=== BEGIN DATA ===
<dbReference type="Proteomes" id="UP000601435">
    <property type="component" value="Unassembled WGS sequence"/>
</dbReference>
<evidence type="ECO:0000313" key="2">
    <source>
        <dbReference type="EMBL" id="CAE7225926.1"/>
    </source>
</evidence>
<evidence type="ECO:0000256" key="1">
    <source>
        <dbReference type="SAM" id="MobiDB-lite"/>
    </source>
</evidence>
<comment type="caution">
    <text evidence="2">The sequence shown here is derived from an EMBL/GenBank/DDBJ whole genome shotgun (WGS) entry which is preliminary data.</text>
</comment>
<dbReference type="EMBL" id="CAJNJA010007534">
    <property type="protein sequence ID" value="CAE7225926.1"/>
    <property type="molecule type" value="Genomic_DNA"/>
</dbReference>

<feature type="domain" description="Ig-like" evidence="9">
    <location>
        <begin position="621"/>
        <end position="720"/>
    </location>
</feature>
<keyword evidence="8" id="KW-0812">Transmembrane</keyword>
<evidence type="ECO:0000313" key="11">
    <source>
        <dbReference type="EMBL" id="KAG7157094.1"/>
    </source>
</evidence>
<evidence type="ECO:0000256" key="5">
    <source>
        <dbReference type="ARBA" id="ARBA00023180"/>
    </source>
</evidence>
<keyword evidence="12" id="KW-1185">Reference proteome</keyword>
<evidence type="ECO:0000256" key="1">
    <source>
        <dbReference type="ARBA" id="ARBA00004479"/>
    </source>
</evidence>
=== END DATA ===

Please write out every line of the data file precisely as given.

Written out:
<dbReference type="Proteomes" id="UP000601435">
    <property type="component" value="Unassembled WGS sequence"/>
</dbReference>
<evidence type="ECO:0000313" key="2">
    <source>
        <dbReference type="EMBL" id="CAE7225926.1"/>
    </source>
</evidence>
<evidence type="ECO:0000256" key="1">
    <source>
        <dbReference type="SAM" id="MobiDB-lite"/>
    </source>
</evidence>
<comment type="caution">
    <text evidence="2">The sequence shown here is derived from an EMBL/GenBank/DDBJ whole genome shotgun (WGS) entry which is preliminary data.</text>
</comment>
<dbReference type="EMBL" id="CAJNJA010007534">
    <property type="protein sequence ID" value="CAE7225926.1"/>
    <property type="molecule type" value="Genomic_DNA"/>
</dbReference>

<feature type="domain" description="Ig-like" evidence="9">
    <location>
        <begin position="621"/>
        <end position="720"/>
    </location>
</feature>
<keyword evidence="8" id="KW-0812">Transmembrane</keyword>
<evidence type="ECO:0000313" key="11">
    <source>
        <dbReference type="EMBL" id="KAG7157094.1"/>
    </source>
</evidence>
<evidence type="ECO:0000256" key="5">
    <source>
        <dbReference type="ARBA" id="ARBA00023180"/>
    </source>
</evidence>
<keyword evidence="12" id="KW-1185">Reference proteome</keyword>
<evidence type="ECO:0000256" key="1">
    <source>
        <dbReference type="ARBA" id="ARBA00004479"/>
    </source>
</evidence>